A quick look short without a sniff saw me ship out to 14m and catch a few small F1s and decent carp to 2lb. After a couple of foul-hooked fish it didn’t take me long to switch to shallow fishing and from this point on I never looked back. The fish were cagey but I managed to catch some decent carp to 4lb on banded 4mm and 6mm pellet around 18in deep - much bigger fish than I had expected, to be honest!

Later on I had a good run on the short meat swim while the edge swim was disappointing. For the rest of the day I simply alternated between the long pole shallow with pellets and short pole with meat to end with a very satisfying 86lb. It was more than enough to win the section as Des was 2nd, but some 30lb behind. Meanwhile, lodge mate Neil McKinnon won the top lake and the entire zone with an impressive 120lb on meat short. Oh, and Matt Godfrey had also won the lake on Pollawyn while Tom had a section 2nd. Not a bad start for all of us!

Day Two - Twin Oaks

I wanted the bottom lake at Twin Oaks as that’s by far the fairest and always good for a few bites, so I was fairly happy to pull out Peg 25 on that lake. Peg 31 had been a form peg, however, and Adam Wakelin was on there while, more worryingly, Peg 23 to my right was an end peg, as Peg 21 and 19 were not drawn (there were sadly gaps in every section all week).

Anyways, a slow start short saw me soon chucking a small pellet feeder for an equally slow spell. A long-pole swim for pinging pellets wasn’t great, either, and what turned out to be quite a strange day saw me catch 90 per cent of my weight down the edge. Most of my fish were F1s (one of which was over 4lb!) with just four or five small proper carp to 2-3lb.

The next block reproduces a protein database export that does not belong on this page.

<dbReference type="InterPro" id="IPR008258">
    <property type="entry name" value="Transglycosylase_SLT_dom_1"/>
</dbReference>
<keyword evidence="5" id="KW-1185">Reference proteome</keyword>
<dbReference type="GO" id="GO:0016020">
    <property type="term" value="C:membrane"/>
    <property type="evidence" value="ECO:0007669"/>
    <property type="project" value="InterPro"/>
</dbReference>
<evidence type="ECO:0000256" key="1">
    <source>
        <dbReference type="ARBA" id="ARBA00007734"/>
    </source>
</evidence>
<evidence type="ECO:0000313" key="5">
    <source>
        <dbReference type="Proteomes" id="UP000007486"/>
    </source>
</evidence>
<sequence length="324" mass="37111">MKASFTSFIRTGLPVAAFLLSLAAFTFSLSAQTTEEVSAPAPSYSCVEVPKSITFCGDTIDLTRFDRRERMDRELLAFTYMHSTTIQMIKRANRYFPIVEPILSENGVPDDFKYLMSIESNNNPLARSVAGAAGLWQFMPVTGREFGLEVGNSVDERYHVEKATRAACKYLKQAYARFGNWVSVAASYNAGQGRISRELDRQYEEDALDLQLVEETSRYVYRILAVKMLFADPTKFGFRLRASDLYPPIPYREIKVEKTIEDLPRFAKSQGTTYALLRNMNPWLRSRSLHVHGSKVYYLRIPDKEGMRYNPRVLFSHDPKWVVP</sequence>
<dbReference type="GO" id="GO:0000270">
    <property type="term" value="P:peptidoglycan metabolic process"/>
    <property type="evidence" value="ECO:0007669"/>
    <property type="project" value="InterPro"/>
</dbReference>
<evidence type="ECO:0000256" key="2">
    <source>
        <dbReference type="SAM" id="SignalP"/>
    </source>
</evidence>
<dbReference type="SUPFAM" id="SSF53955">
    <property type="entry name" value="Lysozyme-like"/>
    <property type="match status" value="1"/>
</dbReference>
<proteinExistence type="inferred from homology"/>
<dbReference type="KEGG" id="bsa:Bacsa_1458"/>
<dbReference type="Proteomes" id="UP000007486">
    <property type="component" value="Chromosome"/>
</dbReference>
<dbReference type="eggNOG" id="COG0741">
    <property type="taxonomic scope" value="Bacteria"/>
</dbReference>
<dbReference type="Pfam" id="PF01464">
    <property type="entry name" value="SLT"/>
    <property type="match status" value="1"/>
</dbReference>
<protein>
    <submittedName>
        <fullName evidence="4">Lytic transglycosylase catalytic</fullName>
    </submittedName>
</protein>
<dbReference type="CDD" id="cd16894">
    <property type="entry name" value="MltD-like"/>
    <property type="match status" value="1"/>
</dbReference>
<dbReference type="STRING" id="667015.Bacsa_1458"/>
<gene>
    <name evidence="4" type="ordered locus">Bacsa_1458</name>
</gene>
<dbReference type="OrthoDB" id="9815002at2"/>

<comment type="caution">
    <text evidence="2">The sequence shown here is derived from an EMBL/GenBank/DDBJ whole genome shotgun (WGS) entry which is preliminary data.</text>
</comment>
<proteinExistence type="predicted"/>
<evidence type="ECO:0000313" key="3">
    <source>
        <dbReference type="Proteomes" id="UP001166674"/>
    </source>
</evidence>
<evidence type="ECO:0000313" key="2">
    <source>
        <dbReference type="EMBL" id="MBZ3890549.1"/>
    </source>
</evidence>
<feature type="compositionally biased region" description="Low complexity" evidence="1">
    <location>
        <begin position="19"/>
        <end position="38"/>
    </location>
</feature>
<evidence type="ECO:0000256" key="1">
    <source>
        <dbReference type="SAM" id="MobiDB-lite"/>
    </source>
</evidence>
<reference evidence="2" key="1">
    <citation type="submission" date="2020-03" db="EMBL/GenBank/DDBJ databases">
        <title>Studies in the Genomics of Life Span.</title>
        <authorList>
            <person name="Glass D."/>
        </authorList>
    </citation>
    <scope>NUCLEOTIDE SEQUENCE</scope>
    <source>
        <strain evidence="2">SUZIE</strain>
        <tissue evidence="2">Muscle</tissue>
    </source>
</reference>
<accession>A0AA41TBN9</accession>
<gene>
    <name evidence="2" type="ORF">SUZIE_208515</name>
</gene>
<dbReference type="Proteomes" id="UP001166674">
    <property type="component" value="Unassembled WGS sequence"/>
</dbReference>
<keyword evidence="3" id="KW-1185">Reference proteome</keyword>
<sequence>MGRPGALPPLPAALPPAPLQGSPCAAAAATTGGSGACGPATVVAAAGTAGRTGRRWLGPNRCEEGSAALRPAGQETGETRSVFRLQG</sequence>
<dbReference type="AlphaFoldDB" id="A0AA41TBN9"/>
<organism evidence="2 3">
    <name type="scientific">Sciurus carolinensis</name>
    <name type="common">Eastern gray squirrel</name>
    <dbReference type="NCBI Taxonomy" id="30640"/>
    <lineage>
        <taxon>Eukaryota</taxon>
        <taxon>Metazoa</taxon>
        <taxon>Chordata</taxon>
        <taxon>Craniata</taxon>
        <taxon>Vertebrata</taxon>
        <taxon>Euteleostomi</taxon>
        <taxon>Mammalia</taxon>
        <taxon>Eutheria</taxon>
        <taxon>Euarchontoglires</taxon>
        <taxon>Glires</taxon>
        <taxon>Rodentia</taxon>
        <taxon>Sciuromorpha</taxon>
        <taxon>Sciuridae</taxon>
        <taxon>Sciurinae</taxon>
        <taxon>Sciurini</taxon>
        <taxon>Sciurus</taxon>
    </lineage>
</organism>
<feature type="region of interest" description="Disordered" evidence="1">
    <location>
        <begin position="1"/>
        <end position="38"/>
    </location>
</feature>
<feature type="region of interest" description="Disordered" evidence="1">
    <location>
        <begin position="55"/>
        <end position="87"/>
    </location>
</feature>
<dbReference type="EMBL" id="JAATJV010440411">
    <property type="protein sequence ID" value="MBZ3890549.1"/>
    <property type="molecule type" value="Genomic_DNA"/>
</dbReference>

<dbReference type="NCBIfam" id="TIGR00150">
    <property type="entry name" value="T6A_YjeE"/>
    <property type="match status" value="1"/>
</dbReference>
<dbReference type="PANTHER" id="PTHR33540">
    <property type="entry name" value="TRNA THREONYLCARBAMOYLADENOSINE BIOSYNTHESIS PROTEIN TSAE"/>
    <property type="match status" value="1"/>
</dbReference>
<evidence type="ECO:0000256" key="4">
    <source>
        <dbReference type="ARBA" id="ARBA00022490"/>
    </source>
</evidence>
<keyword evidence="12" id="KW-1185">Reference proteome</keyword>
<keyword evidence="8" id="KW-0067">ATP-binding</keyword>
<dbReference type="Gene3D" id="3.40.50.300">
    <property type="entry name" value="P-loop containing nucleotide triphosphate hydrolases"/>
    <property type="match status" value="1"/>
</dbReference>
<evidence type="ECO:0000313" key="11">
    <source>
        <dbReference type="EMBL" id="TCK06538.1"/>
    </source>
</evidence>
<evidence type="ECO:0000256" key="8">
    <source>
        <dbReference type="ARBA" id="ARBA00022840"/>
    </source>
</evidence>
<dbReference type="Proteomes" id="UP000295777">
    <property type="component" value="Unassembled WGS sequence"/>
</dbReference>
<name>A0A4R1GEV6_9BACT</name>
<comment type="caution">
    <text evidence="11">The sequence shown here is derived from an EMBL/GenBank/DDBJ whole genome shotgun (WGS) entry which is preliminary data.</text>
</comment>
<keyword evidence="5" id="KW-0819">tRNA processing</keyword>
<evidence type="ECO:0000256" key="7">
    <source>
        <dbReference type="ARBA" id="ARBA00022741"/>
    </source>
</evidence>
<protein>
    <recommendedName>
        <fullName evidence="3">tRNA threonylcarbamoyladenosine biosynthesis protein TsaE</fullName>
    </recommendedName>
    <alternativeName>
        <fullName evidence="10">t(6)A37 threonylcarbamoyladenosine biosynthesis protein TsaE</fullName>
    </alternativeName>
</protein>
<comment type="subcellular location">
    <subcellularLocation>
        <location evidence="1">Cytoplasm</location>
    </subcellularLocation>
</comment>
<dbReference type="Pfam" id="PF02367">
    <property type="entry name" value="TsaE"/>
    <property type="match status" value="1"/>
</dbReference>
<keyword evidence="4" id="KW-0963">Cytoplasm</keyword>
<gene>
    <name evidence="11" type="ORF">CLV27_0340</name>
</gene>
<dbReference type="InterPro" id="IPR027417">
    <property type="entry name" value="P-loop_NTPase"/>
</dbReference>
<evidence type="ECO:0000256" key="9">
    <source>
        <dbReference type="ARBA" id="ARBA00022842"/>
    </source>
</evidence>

Meat was the bait of choice fished in 3ft of water tight to some rushes with a 4x12 PB Carp 4 on 0.16mm line to a 0.14mm hooklength and 10 Dura Hollo elastic. I found it was important to fish through the water with a strung-out rig and twitch it to induce a bite.

I ended up with another 86lb weight and another section win, pipping Peg 23 by just 4lb.

Day Three - Porth

Could my fortunes finally be turning down here? I was tying at the top of the table as only myself and Martin Holmes were on two section wins after two days. I had to take a photo of the leaderboard at this point as I somehow knew it would be the last time I’d see myself topping the festival. How right I was! It blew an absolute hoolie on the day and I blew out big style with a measly 5lb 15oz of tiny roach and skimmers for 6th in section.

Gruesome Peg 33 on Porth was my destination. The pegs in this section have all moved two to the left of where they traditionally used to be, which meant I was in a bit of a bay and, strangely, the bottom is hard and rocky and very shallow right the way out. In fact, it was only just deeper than my match kit at 13 metres!